The messenger logo

The News in Brief

Wednesday, March 30
CEC approves referendum bid about same-sex marriage

The Central Election Commission (CEC) has approved a proposal to hold a referendum over the legalisation of same sex marriage in Georgia.

The proposal, which was submitted by a group of seven people, will not automatically be put to a referendum, but is past the first hurdle. Now, backers have to collect 200,000 signatures within three months. If they manage that, the President will decide whether to hold the referendum or not.

“Do you want or not [want] Georgia to allow same-sex marriage?” is the question of the referendum, proposed by Giorgi Korghanashvili, Zurab Toloraia, Kakha Nikabadze, Badri Kvirikashvili, Petre Gogosashvili, Teimuraz Tsiskarishvili and Davit Kuchava.

At its March 28 session, the CEC also considered other proposed referendum topics, which were rejected.

Among the other proposals was reducing the number of parliament members from 150 to 61, to move parliament back to Tbilisi and whether the Georgian Army should participate in international missions.

Parliament is currently considering a bill to amend the constitution so it defines marriage as a voluntary union of a man and woman. The bill is being discussed at public meetings in different regions of Georgia. (DF watch )

Seven TSU students go on hunger-strike demanding Principal to resign

Seven TSU students plan to start hunger-strike on 19:00 today. As one student Bakhva Kvirikashvili has told reporters, they demand TSU Principal Lado Papava to resign.

The students say law enforcers of the Shevardnadze era still work at the university.

They say Vladimer Papava caused the conflict among the students.

‘He must resign. This man does not take any responsibility for the institution at all,’ Bakhva Kvirikashvili said. (ipn)

Deputy Prosecutor General of Ukraine Davit Sakvarelidze dismissed

Deputy Prosecutor General of Ukraine Davit Sakvarelidze has been dismissed, Ukraine’s Prosecutor’s Office has said on its website.

As reported by the Prosecutor’s Office, the agency has received many addresses according to which Davit Sakvarelidze’s post and schedule were not compatible with the laws of the Prosecutor’s Office.

According to the statement, Davit Sakvarelidze has been dismissed due to a violation of the Prosecutor’s ethics and interference with other prosecutor’s activity. (IPN)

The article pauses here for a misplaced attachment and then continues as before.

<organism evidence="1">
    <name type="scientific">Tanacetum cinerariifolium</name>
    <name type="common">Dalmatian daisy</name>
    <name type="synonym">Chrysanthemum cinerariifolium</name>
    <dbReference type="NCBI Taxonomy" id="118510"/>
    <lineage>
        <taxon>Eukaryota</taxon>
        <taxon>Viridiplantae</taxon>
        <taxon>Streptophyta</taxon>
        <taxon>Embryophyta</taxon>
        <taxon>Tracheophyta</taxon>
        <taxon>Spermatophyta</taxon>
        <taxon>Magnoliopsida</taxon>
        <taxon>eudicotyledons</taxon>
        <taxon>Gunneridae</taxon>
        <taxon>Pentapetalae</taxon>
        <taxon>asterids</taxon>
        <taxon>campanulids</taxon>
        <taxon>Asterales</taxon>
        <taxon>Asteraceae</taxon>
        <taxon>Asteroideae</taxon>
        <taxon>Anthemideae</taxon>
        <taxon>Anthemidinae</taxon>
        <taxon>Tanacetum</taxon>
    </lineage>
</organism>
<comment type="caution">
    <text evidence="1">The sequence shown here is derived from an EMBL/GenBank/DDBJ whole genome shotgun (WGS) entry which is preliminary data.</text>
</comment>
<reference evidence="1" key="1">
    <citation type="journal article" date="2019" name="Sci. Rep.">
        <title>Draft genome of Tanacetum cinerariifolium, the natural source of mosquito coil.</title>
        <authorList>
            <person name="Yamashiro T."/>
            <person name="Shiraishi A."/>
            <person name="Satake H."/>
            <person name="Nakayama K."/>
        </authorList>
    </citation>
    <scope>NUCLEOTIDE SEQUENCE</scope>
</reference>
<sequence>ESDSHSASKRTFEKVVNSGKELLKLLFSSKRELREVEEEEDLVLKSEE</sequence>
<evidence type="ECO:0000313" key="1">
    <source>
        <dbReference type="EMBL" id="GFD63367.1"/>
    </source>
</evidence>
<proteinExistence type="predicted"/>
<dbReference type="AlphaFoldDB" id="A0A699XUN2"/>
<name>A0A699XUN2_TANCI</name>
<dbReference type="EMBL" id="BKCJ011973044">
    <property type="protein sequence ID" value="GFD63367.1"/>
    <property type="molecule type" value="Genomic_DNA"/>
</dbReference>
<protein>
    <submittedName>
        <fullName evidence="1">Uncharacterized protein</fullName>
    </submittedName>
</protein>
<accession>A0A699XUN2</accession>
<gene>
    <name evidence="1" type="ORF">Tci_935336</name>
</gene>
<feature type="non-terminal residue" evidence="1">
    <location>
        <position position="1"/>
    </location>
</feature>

World Bank: 9 facts about wildfires in Georgia

As the season changes from winter to spring, the weather patterns change and the risk of fires breaking out increases, forest fires in particular, according to the World Bank.

The European Union (EU)-funded Forest Law Enforcement and Governance (FLEG) II Program, which improves forest management in Georgia and other countries, has presented nine facts about forest fires.

1. In the past, forest fires occurred relatively seldom and on a smaller scale in Georgia, affecting a few hectares of forests per year. In recent years however, this problem has become more serious. At present, fires encompass hundreds of hectares of the country’s forests each year.

2. Climate change and associated weather patterns (prolonged draughts and increased average temperatures) have increased the probability of wild fires.

3. The fire season in Georgia (when the likelihood of fire occurrence is the highest) usually occurs in the summer months when the temperatures are highest.

4. One of the very common natural triggers of wildfires is lightning. This is especially true in dry areas where dry thunderstorms are common. This is when lightning strikes the ground but the precipitation evaporates before reaching the ground. Lightning can cause seven to 10 percent of wildfires.

5. Lightning is much more likely to cause a fire in an old forest with a lot of dry trees than in a young forest. For this reason fires caused by natural reasons play an important ecological function; they help the forest regenerate.

6. Coniferous forests (pine, spruce and fir) are more prone to fire than broadleaves.

7. Humans are the main cause of wildfires. The majority of forest fires occur on the weekends when people are more likely to spend time outside. A poorly extinguished campfire, a cigarette thrown on a nature trail, children playing with lighters – all this and more can cause a wildfire. If not occurring naturally, forest fires may change the direction of natural forest succession. This could delay the establishment of optimal (site-adapted) forest composition for decades.

8. Rubbish can also lead to a fire in a forest. Empty glass bottles are especially dangerous. When the sun is shining glass bottles act as a lens, which when hit by the suns’ rays, can cause a fire. For the same reason, any equipment with a strong lens is dangerous. Camera lens left lying for hours on the ground in sunny weather can also cause a fire. It is important to close the camera lens with a lid.

9. Often people burning grass in spring or autumn causes wildfires. It is a wide-spread myth that after burning old grass in spring, new grass grows faster. This is only partly true: initially grass starts to grow faster on the warmed-up soil but later its growth decreases because the fire has destroyed some of the soil’s nutritional value that makes it fertile.

The FLEG II Program, which was implemented by the World Bank, aimed to improve forest law enforcement and governance in seven countries: Armenia, Azerbaijan, Belarus, Georgia, Moldova, Russia, and Ukraine. Together these countries have more than 20 percent of the world's forests. (